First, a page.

The seats on this list where Labour are short-priced to win are also well worth considering.  The constituency polling suggests that the 1/5 on Labour in Bradford East, the 1/5 on Labour in Redcar and the 1/6 on Labour in Burnley is safe even if the Lib Dems revive substantially.  The 1/3 on Labour in Hornsey & Wood Green looks very respectable, given that it recorded a double digit lead even after respondents were prompted to think about their constituency.

One thing worth noting about both Bermondsey & Old Southwark and Hornsey & Wood Green is that Labour seem to be doing disproportionately well in London against the Conservatives, and there seems no reason to believe that a strong Labour performance should stop at the constituency boundaries with Lib Dem held seats.

On the other side of the fence, I would take more notice of constituency polls as they relate to the Lib Dems than anywhere else, in particular paying attention to those occasions where the Lib Dems have a sharp increase in support when voters are prompted to think of the candidates in their own constituency.  The 10/11 on the Lib Dems in Birmingham Yardley looks good.  As I have previously noted, both constituency polls in Cambridge seem to have different problems and I'm on the 5/4 for the Lib Dems to take this seat.   While we haven't had a constituency poll in Bristol West, the 8/13 looks decent value for the Lib Dems to hold a seat with a large majority.

There is absolutely nothing in the constituency polling to suggest that the Lib Dems are going to salvage any of the seats on this list where they're longer priced. 

The Conservative challenge

Finally, the seats where they face the Conservatives:

At last the Lib Dems have grounds to hope.  They are favourites in 24 of these seats and joint favourites in a 25th.  They are shorter priced than 2/1 in 31 seats on this list.

These odds are broadly backed up by the numerous constituency polls in such seats that Lord Ashcroft has conducted.  They can be found here:

What is immediately apparent is that the Lib Dems' performance is a long way from uniform.  Sutton & Cheam and Carshalton & Wallington are swinging sharply to the Lib Dems.  Meanwhile, Somerton & Frome and Portsmouth South are showing large swings to the Conservatives.  The individual polls may err, but the overall picture of local variation is almost certainly correct.

I tentatively draw the conclusion that as far as their battles with the nationalists (and particularly the SNP) and Labour are concerned, the Lib Dems may well have crossed the event horizon and local reputations are probably not going to be enough to save MPs' skins in general, but that the Lib Dems are keeping their heads above water sufficiently in their national battle with the Conservatives that assiduous MPs can survive.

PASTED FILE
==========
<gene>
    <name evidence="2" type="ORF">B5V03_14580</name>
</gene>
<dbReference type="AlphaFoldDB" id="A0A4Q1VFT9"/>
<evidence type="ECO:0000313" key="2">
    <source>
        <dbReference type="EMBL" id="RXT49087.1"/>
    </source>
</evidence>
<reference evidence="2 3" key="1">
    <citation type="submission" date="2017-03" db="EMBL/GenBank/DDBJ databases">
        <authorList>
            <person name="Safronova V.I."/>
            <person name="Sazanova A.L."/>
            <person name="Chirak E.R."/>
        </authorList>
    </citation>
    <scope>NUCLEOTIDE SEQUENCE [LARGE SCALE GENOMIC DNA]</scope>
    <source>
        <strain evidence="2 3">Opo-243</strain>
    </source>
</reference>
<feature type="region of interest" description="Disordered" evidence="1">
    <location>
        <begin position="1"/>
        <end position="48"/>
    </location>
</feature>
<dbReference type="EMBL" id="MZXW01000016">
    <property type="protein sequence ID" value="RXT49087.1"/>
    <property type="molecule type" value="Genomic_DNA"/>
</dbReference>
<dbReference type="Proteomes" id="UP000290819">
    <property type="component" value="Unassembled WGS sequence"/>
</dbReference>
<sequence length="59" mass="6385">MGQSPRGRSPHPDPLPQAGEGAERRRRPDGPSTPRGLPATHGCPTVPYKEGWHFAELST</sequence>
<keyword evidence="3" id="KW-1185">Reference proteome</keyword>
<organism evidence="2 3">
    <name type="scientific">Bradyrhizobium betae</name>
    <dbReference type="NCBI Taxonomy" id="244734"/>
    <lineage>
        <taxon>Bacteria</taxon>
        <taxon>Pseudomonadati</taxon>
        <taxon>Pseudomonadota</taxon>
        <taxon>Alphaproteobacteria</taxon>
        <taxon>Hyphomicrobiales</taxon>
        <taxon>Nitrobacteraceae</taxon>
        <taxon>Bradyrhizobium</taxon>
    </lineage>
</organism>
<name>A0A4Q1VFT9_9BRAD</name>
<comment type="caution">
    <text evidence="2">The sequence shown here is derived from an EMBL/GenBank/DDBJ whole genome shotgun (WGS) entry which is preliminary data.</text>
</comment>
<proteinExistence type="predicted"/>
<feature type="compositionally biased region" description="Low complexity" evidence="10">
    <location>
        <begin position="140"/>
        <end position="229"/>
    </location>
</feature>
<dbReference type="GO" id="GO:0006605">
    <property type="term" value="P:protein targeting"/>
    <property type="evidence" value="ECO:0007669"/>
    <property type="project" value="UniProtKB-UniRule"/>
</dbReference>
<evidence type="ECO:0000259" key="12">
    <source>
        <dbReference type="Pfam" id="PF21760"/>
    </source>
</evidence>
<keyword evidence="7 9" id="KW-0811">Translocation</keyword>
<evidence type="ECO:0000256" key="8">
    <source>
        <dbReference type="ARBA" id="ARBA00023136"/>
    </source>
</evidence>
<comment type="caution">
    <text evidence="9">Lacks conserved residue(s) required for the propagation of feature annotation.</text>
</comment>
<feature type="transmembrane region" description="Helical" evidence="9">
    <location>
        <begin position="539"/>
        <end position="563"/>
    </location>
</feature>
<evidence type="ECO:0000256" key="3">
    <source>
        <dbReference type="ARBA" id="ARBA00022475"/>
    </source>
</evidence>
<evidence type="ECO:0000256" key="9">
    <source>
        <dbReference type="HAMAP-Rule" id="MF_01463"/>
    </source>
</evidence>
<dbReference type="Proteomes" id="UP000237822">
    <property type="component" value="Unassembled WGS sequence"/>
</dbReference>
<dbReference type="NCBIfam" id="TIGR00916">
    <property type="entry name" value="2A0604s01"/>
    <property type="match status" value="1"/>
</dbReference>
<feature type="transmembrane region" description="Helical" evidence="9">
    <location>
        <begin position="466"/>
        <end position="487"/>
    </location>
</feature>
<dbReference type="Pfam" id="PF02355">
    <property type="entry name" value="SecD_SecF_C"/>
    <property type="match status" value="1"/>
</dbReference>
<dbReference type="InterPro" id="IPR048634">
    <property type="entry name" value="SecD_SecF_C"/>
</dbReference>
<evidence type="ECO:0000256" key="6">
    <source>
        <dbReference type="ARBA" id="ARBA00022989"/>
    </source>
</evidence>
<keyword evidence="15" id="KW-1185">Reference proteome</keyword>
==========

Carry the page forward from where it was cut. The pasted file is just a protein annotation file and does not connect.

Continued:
Once again, we should start by thinking about incumbency.  Where MPs are stepping down, the Lib Dems are unlikely to inherit the seat unless the majorities are huge.  It is no coincidence that both Somerton & Frome and Portsmouth South have retiring MPs.  We also have constituency polls for Berwick-upon-Tweed and Mid-Dorset & North Poole, where the Conservatives are also on course to win, though with less spectacular swings.

Incumbents are also standing down in Taunton Deane and Bath.  The majority in Bath would survive a swing of the kind being recorded in Somerton & Frome and Portsmouth South, so the 5/1 on offer there is probably not very good value.  The constituency poll in Taunton Deane (which already showed the Conservatives in the lead) predated Jeremy Browne's announcement that he was standing down, so the 8/13 on the Conservatives in that seat represents excellent value.  I'm already on the Conservatives in Portsmouth South and the 2/5 on the Conservatives in Somerton & Frome looks well worth it, given the size of the Conservative lead over the Lib Dems in the constituency poll.  Even allowing for the vagaries of constituency polls, this would need to be very wrong for 2/5 to be a poor price.

I pay particular regard to the constituencies where in Lord Ashcroft's polls he finds a particularly high increase in Lib Dem support when respondents are asked to focus on their own constituency as compared with the general voting question.  That rise is 15% or more in the following constituencies: Carshalton & Wallington, Cheltenham, Colchester, Eastbourne, Eastleigh, Kingston & Surbiton, Southport, Sutton & Cheam and Thornbury & Yate.  I infer that those constituencies have MPs who are particularly well-regarded locally.  I would not bet against them holding their seats and I would back them where the prices are attractive.  The 4/5 on the Lib Dems in Sutton & Cheam with William Hill is very good - take it.  Lord Ashcroft has conducted two polls in this seat and in both the Lib Dems have a double digit lead.  This should be somewhere around 2/5 in my book.  I have also backed the Lib Dems in Eastbourne at 4/7.

What of longer shots?  With the exception of Watford, polling in all Conservative-held seats looks dismal for the Lib Dems.  The 1/5 on the Conservatives in Newton Abbot is probably good value.

One seat which is worth keeping an eye on is Berwickshire, Roxburgh & Selkirk.  North of the border, the SNP have taken a big bite out of the Lib Dems' support.  The SNP would be doing sensationally well if they were to take a border seat, given how hostile to independence this region was, but that bite may be sufficient to let the Conservatives win even if they make no further progress.  Take the 11/10 on them to take this seat.

1 comment:

Dave B said...

The recent BES conference mentioned LD targeted spending. No idea where they found the data.

"Portsmouth South is one they are not hopeful of retaining. And they won’t fight Gordon very hard, he suggests.

But a seat like Hazel Grove will be interesting. Andrew Stunnell is standing down, he says. The Lib Dems are not spending much money there. But they are spending money in a next door seat, he says."